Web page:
July 21, 2020 - The University of Houston Law Center's Career Development Office recently hosted a Zoom discussion entitled, “Developing a Career During an Economic Downturn: Advice from Law School Graduates and Veterans of the 2008 Financial Crisis.” The event was geared toward young alumni and current students who face an uncertain job market during the coronavirus pandemic. The event is part of a weekly virtual chat series hosted by the Career Development Office.
Mabry began the discussion by explaining how her diligence and persistence paid dividends when seeking legal work as a Law Center student in an economic downturn.
"The struggle as a law student is 'what do you want to be when you grow up.' You have been exposed to all these different things, complicated by the fact that there are not as many jobs as before," Mabry said.
"I didn't approach it from the aspect of what I felt like the economy allowed me to do or what I needed to achieve personally - the priority was getting a job. I sent over 200 applications and I have a binder full of rejection letters. I was trying to keep myself humble, but also left no stone unturned to get a job."
Sanford said what made her job search successful was remaining focused on what led her to law school - pursuing a career in public service.
"One of the difficult parts about entering into any organization, institution or culture is that you have to remind yourself of what your goals are and what your purpose is," Sanford said. "Whatever that goal or mission is - don't lose sight of that because it's going to change the track you're on. For me that goal was public interest and public service."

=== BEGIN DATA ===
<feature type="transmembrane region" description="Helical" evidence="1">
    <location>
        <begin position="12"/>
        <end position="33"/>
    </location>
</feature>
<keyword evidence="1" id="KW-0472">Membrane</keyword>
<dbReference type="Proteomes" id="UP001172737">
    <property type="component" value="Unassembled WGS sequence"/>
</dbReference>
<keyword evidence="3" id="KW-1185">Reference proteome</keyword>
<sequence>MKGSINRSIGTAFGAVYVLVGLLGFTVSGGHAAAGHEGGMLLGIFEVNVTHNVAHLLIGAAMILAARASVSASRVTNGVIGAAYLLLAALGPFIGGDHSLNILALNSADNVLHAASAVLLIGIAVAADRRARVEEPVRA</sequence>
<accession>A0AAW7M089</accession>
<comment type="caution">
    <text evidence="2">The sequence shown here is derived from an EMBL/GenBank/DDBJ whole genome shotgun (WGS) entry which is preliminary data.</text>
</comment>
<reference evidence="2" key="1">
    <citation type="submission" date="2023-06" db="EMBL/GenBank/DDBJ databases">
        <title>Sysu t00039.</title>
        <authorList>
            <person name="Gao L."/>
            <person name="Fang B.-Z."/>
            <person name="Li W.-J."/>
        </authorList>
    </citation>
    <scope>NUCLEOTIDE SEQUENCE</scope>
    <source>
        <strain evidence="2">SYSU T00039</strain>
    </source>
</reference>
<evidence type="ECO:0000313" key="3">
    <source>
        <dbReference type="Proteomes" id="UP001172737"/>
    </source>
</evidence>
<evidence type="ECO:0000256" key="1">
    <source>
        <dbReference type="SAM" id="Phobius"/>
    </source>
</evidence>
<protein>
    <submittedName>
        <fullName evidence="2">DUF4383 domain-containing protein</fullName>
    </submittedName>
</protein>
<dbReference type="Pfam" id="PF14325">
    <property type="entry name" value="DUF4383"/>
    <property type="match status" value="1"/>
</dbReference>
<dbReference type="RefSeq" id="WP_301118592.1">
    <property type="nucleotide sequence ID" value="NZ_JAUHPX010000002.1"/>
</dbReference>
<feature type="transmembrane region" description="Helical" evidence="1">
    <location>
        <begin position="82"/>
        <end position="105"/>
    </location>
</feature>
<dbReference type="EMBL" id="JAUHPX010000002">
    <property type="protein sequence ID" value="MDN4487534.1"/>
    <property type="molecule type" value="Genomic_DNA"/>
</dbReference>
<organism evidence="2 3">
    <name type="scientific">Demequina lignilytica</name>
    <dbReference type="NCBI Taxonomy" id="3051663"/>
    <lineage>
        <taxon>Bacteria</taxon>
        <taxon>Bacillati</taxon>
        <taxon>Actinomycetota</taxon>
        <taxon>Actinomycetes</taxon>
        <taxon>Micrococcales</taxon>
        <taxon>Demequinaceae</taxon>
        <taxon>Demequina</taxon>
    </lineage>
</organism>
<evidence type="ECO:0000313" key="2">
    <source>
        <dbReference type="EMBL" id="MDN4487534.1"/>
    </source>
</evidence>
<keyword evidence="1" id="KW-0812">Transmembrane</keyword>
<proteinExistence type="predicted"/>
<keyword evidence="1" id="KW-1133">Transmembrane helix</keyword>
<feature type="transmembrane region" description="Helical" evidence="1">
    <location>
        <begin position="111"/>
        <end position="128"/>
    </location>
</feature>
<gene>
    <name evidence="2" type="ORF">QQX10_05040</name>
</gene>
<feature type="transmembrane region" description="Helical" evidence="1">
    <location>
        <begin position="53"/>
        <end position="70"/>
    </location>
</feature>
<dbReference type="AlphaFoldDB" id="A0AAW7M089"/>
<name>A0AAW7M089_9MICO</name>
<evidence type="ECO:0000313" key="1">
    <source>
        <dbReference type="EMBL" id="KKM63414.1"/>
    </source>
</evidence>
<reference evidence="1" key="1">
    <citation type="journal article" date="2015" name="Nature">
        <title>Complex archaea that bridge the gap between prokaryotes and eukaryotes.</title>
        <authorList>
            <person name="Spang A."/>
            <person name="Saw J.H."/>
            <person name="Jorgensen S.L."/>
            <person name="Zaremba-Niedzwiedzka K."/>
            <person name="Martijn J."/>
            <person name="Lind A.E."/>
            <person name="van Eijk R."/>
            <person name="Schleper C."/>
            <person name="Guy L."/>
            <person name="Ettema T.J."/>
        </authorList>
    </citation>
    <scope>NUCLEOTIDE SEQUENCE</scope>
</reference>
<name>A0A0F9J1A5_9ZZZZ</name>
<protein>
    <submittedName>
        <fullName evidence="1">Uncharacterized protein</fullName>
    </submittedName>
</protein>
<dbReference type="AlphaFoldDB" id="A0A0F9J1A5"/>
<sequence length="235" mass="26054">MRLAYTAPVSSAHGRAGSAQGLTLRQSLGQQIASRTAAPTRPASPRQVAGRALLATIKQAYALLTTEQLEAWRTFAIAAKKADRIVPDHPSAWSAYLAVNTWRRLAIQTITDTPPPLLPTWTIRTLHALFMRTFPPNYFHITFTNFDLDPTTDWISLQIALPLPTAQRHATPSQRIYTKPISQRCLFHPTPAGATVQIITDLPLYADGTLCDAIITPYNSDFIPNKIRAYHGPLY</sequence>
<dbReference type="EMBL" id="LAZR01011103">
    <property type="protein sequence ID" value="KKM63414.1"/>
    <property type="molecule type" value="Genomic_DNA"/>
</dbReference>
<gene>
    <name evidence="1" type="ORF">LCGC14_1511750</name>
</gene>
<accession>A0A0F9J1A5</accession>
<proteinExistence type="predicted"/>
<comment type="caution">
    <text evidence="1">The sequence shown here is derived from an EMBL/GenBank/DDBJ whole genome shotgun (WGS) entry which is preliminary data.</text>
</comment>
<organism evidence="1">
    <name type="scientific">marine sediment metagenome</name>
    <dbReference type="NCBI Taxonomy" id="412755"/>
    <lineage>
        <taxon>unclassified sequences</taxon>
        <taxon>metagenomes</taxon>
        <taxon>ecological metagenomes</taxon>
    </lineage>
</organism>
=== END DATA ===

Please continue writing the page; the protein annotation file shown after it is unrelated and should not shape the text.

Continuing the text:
Hofrichter advised attendees to not lose sight of how past employment or educational experience can enhance your likelihood of getting hired. He said getting a foot in the door for his first legal job did not necessarily come from having a J.D.
“It wasn’t about my skills as an attorney, but my skills at IT,” Hofrichter said. “In October of 2010 I started working at Houston Volunteer Lawyers (HVL) as a volunteer. The organization had just had a fire in its server room. I was not getting paid for the legal work I was doing but the IT work I was doing. Your background and having a skillset that can prove your worth to a firm or business can be very helpful.”
Hofrichter’s IT skillset opened the door to a 10-year career with the HVL. His current position combines his legal aid knowledge with his IT acumen.
McKeon explained how his undergraduate education in mechanical engineering and his work as a part-time patent agent for a law firm as a student made him more marketable. Amid economic uncertainty in his 3L year, he enrolled in the Consumer Law Clinic to prepare himself to become a solo practitioner.
“I needed the most relevant experience I could get,” he said. “I needed to learn how to be an attorney. I was able to do a jury trial. I was able to go to hearings. People were getting evicted and we were fighting the good fight just to keep people in their homes.”
McKeon gained a significant amount of experience in the process.
“I passed the Bar and filed my PLLC paperwork a week later and had my own practice. I did that for three years and I took anything – intellectual property, divorces, DUI cases. I learned a lot and met people, and received most of my work through referrals. Do good work and spread your contacts out as far and wide as you can.”
Alvarado advised audience members to broaden their horizons and to demonstrate versatility in addition to their legal knowledge.
“What I have found over my 10 years out of law school is you need a certain amount of technical expertise in your subject matter,” Alvarado said. “But there are broader implications into how you can add value. Some people are great with their grammar and syntax and others excel at facilitating relationships.”